South Dakota man pleads guilty to
using stolen identities to obtain welfare and other benefits
FOR IMMEDIATE RELEASE
November 17, 2011
MINNEAPOLIS – Earlier today in federal court, a 36-year-old man from Sioux Falls, South
Dakota, pleaded guilty to stealing the personal identification of others and using that information
to obtain state welfare and housing assistance benefits as well as credit cards and other things of
value. Antonio Antwon Andolini, formerly of New Brighton, Minnesota, pleaded guilty to one
count of mail fraud and two counts of aggravated identity theft in connection with the crime.
Andolini, who was indicted on June 14, 2011, entered his plea before United States District
Court Judge John R. Tunheim.
In his plea agreement, Andolini admitted that beginning in 2008, he obtained the personal
identification information of at least 17 people and used that information to obtain money and
other things of value. The personal information included names, dates of birth, social security
numbers, and driver’s license numbers. Andolini also admittedly used several of the personal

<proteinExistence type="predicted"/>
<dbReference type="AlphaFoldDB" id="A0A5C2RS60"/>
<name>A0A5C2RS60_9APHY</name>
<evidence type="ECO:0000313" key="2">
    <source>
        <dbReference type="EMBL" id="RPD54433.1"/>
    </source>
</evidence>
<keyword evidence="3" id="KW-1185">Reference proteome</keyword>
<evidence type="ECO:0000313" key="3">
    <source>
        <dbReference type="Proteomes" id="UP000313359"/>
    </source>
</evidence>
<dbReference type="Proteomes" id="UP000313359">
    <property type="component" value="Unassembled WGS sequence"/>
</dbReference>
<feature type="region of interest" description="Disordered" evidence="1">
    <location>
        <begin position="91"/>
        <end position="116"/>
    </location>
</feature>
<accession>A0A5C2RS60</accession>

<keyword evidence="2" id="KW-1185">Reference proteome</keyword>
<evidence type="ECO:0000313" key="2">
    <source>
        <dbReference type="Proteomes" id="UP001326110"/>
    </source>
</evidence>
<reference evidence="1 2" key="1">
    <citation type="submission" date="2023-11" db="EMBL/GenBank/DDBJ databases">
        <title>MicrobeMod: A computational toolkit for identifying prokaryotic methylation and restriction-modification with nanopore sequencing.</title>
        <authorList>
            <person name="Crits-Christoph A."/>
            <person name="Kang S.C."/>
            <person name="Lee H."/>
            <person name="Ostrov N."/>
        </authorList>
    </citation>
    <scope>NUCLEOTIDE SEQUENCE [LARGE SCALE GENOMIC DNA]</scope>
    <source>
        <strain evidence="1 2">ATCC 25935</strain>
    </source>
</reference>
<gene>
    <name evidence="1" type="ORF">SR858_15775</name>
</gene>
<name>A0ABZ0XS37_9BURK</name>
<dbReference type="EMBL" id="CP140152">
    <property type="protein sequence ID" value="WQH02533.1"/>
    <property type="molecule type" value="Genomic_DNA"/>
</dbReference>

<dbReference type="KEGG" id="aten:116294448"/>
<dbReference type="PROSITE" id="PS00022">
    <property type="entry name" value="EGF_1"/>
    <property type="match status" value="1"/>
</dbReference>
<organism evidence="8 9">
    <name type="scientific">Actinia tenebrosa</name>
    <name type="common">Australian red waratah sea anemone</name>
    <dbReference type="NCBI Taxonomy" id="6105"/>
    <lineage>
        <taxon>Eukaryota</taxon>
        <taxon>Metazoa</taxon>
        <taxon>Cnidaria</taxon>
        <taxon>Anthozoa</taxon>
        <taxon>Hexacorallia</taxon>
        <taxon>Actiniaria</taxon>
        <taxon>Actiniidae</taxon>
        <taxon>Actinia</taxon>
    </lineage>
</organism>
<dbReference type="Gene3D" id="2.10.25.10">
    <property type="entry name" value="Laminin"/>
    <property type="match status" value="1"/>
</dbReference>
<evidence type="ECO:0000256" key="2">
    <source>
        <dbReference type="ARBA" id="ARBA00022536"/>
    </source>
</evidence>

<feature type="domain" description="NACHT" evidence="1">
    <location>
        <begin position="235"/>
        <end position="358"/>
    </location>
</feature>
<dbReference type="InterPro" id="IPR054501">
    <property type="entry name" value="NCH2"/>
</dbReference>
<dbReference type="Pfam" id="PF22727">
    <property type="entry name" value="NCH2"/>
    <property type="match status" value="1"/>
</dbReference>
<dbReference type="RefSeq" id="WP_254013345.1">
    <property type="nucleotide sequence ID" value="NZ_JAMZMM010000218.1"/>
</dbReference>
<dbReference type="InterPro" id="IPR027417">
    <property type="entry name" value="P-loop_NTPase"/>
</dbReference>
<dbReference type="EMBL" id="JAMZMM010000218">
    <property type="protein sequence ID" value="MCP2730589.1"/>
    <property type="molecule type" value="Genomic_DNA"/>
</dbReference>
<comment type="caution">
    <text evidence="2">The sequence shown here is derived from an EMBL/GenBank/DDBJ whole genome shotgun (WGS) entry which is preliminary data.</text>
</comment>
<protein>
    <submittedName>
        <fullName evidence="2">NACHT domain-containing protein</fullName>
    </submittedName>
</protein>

identifiers to obtain driver’s licenses and identification cards in at least nine different names. For
example, Andolini used the personal identifiers of one person to obtain approximately
$10,381.91 in benefits from the Hennepin County Human Services and Public Health
Department as well as approximately $1,190 in housing assistance from Anoka County
Community Emergency Assistance Program. Andolini also used this victim’s information to rent
an apartment and fraudulently obtain credit cards. In addition, Andolini admitted that in July of
2008, he used the personal identifiers of another victim to rent an apartment, obtain credit cards,
and obtain approximately $367 in benefits from the Hennepin County Human Services and
Public Health Department.
Andolini used numerous other victims’ personal identifiers to obtain credit and debit cards,
create and pass counterfeit checks, rent post office boxes, and acquire an identification card in
For his crimes, Andolini faces a potential maximum penalty of 20 years in prison for mail
fraud and a mandatory two-year minimum prison sentence for each count of aggravated identity
theft. Judge Tunheim will determine his sentence at a future hearing.
This case is the result of a joint investigation by the U.S. Postal Inspection Service, the
Department of Immigration and Customs Enforcement-Homeland Security Investigations, and
the Hennepin County Sheriff’s Office, in connection with the interagency Document and
Benefits Fraud Task Force.. It is being prosecuted by Assistant U.S. Attorney Karen B.
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